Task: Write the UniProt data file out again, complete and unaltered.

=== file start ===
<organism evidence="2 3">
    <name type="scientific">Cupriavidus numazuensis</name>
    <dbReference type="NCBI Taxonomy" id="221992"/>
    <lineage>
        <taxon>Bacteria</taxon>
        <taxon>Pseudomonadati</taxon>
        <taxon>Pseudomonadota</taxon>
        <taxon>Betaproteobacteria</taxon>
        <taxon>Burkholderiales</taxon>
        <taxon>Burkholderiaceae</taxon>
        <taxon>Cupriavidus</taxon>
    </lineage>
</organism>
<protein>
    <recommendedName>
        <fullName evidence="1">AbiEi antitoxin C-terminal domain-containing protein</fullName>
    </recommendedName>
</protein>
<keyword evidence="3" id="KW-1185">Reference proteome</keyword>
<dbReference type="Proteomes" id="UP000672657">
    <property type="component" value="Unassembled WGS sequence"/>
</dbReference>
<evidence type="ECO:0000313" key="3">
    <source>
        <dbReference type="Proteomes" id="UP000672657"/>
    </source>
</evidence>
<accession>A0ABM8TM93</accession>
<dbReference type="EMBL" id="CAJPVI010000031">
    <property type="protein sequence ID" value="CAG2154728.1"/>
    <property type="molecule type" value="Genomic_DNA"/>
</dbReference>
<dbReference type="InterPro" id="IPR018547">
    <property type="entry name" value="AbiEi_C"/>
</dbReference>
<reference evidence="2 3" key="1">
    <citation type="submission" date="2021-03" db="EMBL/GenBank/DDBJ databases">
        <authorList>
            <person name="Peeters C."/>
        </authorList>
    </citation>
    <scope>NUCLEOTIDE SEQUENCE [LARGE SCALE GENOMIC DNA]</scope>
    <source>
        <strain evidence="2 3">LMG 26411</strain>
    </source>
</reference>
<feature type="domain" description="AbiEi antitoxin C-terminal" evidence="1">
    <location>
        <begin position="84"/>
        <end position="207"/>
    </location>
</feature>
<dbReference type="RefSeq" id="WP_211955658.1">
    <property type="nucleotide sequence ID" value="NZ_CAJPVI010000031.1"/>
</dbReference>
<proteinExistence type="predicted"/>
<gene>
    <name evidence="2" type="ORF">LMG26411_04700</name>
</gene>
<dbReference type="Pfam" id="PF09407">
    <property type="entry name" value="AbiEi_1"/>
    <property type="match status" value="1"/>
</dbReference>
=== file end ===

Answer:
<organism evidence="2 3">
    <name type="scientific">Cupriavidus numazuensis</name>
    <dbReference type="NCBI Taxonomy" id="221992"/>
    <lineage>
        <taxon>Bacteria</taxon>
        <taxon>Pseudomonadati</taxon>
        <taxon>Pseudomonadota</taxon>
        <taxon>Betaproteobacteria</taxon>
        <taxon>Burkholderiales</taxon>
        <taxon>Burkholderiaceae</taxon>
        <taxon>Cupriavidus</taxon>
    </lineage>
</organism>
<protein>
    <recommendedName>
        <fullName evidence="1">AbiEi antitoxin C-terminal domain-containing protein</fullName>
    </recommendedName>
</protein>
<keyword evidence="3" id="KW-1185">Reference proteome</keyword>
<dbReference type="Proteomes" id="UP000672657">
    <property type="component" value="Unassembled WGS sequence"/>
</dbReference>
<evidence type="ECO:0000313" key="3">
    <source>
        <dbReference type="Proteomes" id="UP000672657"/>
    </source>
</evidence>
<accession>A0ABM8TM93</accession>
<dbReference type="EMBL" id="CAJPVI010000031">
    <property type="protein sequence ID" value="CAG2154728.1"/>
    <property type="molecule type" value="Genomic_DNA"/>
</dbReference>
<dbReference type="InterPro" id="IPR018547">
    <property type="entry name" value="AbiEi_C"/>
</dbReference>
<reference evidence="2 3" key="1">
    <citation type="submission" date="2021-03" db="EMBL/GenBank/DDBJ databases">
        <authorList>
            <person name="Peeters C."/>
        </authorList>
    </citation>
    <scope>NUCLEOTIDE SEQUENCE [LARGE SCALE GENOMIC DNA]</scope>
    <source>
        <strain evidence="2 3">LMG 26411</strain>
    </source>
</reference>
<feature type="domain" description="AbiEi antitoxin C-terminal" evidence="1">
    <location>
        <begin position="84"/>
        <end position="207"/>
    </location>
</feature>
<dbReference type="RefSeq" id="WP_211955658.1">
    <property type="nucleotide sequence ID" value="NZ_CAJPVI010000031.1"/>
</dbReference>
<proteinExistence type="predicted"/>
<gene>
    <name evidence="2" type="ORF">LMG26411_04700</name>
</gene>
<dbReference type="Pfam" id="PF09407">
    <property type="entry name" value="AbiEi_1"/>
    <property type="match status" value="1"/>
</dbReference>